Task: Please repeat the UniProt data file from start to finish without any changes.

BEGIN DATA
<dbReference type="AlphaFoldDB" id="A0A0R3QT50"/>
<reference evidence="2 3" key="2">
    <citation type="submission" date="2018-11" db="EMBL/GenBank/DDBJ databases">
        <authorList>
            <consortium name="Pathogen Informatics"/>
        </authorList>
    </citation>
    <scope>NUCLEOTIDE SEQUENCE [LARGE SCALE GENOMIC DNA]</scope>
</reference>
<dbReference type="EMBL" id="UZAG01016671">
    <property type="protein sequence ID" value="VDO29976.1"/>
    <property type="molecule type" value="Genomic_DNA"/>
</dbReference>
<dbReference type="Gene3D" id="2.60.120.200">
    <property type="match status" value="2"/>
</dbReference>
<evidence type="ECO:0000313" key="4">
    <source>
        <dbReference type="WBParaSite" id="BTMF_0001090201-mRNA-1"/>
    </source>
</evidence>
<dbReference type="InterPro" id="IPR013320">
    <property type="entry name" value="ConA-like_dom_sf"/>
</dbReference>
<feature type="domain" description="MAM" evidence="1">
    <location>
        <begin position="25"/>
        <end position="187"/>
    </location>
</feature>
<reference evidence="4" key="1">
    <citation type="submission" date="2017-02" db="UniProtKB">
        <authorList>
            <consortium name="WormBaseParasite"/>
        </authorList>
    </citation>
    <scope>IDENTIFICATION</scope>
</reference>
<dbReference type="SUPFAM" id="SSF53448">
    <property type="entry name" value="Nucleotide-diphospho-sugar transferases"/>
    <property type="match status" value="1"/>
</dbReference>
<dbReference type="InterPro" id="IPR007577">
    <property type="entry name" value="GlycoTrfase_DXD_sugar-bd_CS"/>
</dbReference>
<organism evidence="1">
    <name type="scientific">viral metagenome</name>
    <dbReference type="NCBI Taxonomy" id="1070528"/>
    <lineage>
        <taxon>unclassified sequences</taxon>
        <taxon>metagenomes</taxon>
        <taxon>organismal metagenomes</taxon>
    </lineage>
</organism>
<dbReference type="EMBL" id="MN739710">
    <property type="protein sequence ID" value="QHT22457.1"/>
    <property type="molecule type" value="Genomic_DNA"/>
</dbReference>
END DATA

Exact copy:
<dbReference type="AlphaFoldDB" id="A0A0R3QT50"/>
<reference evidence="2 3" key="2">
    <citation type="submission" date="2018-11" db="EMBL/GenBank/DDBJ databases">
        <authorList>
            <consortium name="Pathogen Informatics"/>
        </authorList>
    </citation>
    <scope>NUCLEOTIDE SEQUENCE [LARGE SCALE GENOMIC DNA]</scope>
</reference>
<dbReference type="EMBL" id="UZAG01016671">
    <property type="protein sequence ID" value="VDO29976.1"/>
    <property type="molecule type" value="Genomic_DNA"/>
</dbReference>
<dbReference type="Gene3D" id="2.60.120.200">
    <property type="match status" value="2"/>
</dbReference>
<evidence type="ECO:0000313" key="4">
    <source>
        <dbReference type="WBParaSite" id="BTMF_0001090201-mRNA-1"/>
    </source>
</evidence>
<dbReference type="InterPro" id="IPR013320">
    <property type="entry name" value="ConA-like_dom_sf"/>
</dbReference>
<feature type="domain" description="MAM" evidence="1">
    <location>
        <begin position="25"/>
        <end position="187"/>
    </location>
</feature>
<reference evidence="4" key="1">
    <citation type="submission" date="2017-02" db="UniProtKB">
        <authorList>
            <consortium name="WormBaseParasite"/>
        </authorList>
    </citation>
    <scope>IDENTIFICATION</scope>
</reference>
<dbReference type="SUPFAM" id="SSF53448">
    <property type="entry name" value="Nucleotide-diphospho-sugar transferases"/>
    <property type="match status" value="1"/>
</dbReference>
<dbReference type="InterPro" id="IPR007577">
    <property type="entry name" value="GlycoTrfase_DXD_sugar-bd_CS"/>
</dbReference>
<organism evidence="1">
    <name type="scientific">viral metagenome</name>
    <dbReference type="NCBI Taxonomy" id="1070528"/>
    <lineage>
        <taxon>unclassified sequences</taxon>
        <taxon>metagenomes</taxon>
        <taxon>organismal metagenomes</taxon>
    </lineage>
</organism>
<dbReference type="EMBL" id="MN739710">
    <property type="protein sequence ID" value="QHT22457.1"/>
    <property type="molecule type" value="Genomic_DNA"/>
</dbReference>